How To Fix Dead Makita Battery

Can You Use Any Charger With Any Mobile Phone, Laptop, Camera, or Tablet? 

Every cell phone, notebook, and tablet seem to come with their own charger.  If you’re like me, you have probably compiled a number of chargers over the years.  So the question becomes: is it safe to use a charger with your phone, notebook, camera, or tablet computer that is not the original manufacturer’s charger that came with the device?

Types of Chargers

In this guide, we’ll focus on three types of chargers: notebook chargers, micro USB chargers (these are used with phones, tablets, and cameras), and Apple Lightning Connectors.  Although some devices have chargers with a slightly different head or charging cable, these are the most frequent.

Laptop chargers are rather specific to the device they include.  However, there can be some generic chargers which boast the ability to be interchanged between notebooks.  This always requires changing of this charger”head” and might not be the best charging amperage or voltage to your device.

Micro USBs are designed to be interchangeable, and are standard in many smartphones, Android apparatus, and tablets.  Micro USB chargers typically have the exact same voltage, but may draw different amps.  I will explain this further later and how to know whether the charger is safe to use (based on its listed amps and voltage).

For older devices with a 30-pin charge port, a connector can be used to charge with the Lightning Connector.

The Plugs Must Be The Same

In order for a charger to be used on another device, it’s important that the plug  of the charger (the”head”) fit snugly to the charging port of the unit.  Micro USBs are the same across the board as far as charging heads, while notebook chargers are usually specific to both make and model.  However, the plug fitting firmly is only 1 part of this equation.

Determined by the power brick of the charger you’ll get a label with the charger’s voltage (V) and amperage (A).  For other types of chargers, like a smartphone charger, this information is usually located at the bottom of the charger, in which it would meet the wall.  For the device you are attempting to control, the voltage and amperage required will be seen on the battery that came with the device or on the company’s website.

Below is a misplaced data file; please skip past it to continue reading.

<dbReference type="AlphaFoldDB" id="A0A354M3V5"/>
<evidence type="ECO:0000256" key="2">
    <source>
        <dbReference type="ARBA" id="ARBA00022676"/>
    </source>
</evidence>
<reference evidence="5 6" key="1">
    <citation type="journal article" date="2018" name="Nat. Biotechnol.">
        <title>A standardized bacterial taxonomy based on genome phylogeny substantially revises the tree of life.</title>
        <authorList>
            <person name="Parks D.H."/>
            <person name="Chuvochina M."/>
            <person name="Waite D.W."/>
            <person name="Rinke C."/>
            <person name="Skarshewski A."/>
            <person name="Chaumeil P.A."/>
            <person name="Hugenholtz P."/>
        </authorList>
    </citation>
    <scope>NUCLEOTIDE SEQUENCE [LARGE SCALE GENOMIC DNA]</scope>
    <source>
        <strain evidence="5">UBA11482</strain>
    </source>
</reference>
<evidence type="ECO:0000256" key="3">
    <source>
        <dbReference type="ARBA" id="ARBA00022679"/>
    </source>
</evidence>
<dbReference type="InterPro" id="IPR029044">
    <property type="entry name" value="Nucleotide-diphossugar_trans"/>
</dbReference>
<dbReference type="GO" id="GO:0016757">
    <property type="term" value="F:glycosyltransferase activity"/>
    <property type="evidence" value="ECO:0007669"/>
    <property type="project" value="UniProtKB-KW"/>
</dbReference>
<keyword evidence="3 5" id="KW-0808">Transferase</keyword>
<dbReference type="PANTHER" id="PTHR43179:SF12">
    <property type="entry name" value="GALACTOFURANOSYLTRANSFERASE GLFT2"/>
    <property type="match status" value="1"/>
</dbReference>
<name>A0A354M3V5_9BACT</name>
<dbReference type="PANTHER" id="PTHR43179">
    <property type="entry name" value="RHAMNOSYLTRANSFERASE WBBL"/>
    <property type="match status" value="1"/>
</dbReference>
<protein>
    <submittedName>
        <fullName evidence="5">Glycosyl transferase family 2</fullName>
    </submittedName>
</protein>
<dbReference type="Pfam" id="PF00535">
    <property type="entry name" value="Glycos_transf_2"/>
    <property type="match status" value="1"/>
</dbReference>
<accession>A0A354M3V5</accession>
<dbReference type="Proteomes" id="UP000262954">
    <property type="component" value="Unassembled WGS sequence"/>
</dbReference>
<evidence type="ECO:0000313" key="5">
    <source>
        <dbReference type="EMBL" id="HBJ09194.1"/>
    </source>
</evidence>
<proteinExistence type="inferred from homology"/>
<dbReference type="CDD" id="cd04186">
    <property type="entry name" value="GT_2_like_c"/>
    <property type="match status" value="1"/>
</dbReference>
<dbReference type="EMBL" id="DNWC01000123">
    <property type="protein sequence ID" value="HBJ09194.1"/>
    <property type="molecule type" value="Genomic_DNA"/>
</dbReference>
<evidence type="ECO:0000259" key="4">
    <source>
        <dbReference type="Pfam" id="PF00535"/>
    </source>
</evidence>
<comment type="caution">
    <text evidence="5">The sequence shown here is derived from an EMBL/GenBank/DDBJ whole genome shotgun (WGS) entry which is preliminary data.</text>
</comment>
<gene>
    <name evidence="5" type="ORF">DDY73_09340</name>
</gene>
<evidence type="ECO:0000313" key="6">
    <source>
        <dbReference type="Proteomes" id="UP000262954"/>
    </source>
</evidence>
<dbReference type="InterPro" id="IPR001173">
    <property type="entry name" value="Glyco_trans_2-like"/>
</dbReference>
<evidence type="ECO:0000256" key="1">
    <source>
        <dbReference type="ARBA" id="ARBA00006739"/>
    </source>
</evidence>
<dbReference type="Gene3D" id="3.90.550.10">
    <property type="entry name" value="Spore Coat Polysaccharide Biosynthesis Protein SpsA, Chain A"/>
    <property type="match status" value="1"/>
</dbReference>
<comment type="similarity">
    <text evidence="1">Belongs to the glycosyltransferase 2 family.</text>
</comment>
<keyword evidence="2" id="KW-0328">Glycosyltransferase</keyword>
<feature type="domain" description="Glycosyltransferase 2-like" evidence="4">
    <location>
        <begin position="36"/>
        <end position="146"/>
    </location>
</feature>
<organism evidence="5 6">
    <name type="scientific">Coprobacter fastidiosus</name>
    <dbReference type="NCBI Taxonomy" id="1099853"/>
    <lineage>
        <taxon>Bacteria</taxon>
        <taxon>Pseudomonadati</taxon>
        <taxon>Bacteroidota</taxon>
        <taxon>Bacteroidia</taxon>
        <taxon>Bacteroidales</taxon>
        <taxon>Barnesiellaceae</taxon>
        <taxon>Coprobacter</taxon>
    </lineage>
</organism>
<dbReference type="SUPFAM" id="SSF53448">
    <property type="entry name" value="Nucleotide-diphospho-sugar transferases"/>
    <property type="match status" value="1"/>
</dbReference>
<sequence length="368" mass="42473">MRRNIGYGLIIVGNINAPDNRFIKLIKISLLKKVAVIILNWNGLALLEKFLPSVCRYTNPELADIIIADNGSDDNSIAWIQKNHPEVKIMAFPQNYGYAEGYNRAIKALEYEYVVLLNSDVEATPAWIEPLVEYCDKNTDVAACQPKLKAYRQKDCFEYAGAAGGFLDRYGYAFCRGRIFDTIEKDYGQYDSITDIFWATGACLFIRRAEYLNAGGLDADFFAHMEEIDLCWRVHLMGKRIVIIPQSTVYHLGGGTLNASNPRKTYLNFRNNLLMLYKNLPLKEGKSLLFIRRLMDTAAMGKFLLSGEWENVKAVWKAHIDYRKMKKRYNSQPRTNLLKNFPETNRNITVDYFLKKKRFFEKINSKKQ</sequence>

Voltage is how much power the charger will draw in the device, or just how much is being”pushed” to the apparatus by the charger.  A phone will usually pull up to approximately 5V, while a laptop can pull up to 25V.  A charger must equal the voltage required by the device. 

Amperage is how quickly power is”pulled” to the apparatus, or how much power is used by the device.  The quantity of volts won’t ever change, but the quantity of amps that the system pulls may change based on how hard the unit is working.  The number that you locate on the battery that came with your device are the max amount of amps that can be pulled from the device.  The number found on the charger is how many amps can be pulled simultaneously. To be able to exchange chargers, the amp number on the charger must equal or exceed the amp number recorded on the device’s battery. If a device is paired with a charger that cannot support the amp necessity, it can burn out the power supply and kill the device.

So if you have a modern USB device (smart phone, tablet, or camera) you can plug into a high-amperage USB port and enjoy faster charging (so long as the voltage is equivalent ).  *Site Note: if you have an older device, it may not work with USB ports that employ the new Battery Charging Specification.

If The Micro USB  Charger’s Voltage Isn’t 5v…

Some devices may have their voltage recorded with a plus/minus on it like that: 5v +- 5%.  If this is the case, you can use a charger rated at 4.75 to 5.25v because that score is telling you is that the device can take 5v minus 5% of 5v = 4.75 volts  OR  5v and 5% of 5v = 5.25 volts.  So this means anything between 4.75 t0 5.25v is safe to use (so long as the amperage of the charger is equivalent to or greater than the device’s listed amperage).

An interesting point to note is chargers supply a higher voltage than the batteries they charge.  That’s pretty much how they operate.  There has to be a voltage differential to generate the necessary current flow in the proper direction to charge the battery.  If you look at your vehicle, it has a 12V battery, but typical alternators provide 13.8 to 14.4V charging voltage to the battery.

Stay Away From Cheap Knockoff Chargers

The problem with knockoffs, especially cheap knockoffs, is they often don’t support the energy needs of the apparatus, or are not built to maintain a steady flow safely.  Overall, it’s better to stay with the charger designed for the device you are using.

Now You Understand How to Safely & Effectively Swap Chargers

I hope this article was able to help you.  Now you know how to safely and efficiently use a charger that did not come with your smart phone, notebook, camera, tabletcomputer, or other apparatus.  Make sure to follow what we said and you should be ready to go!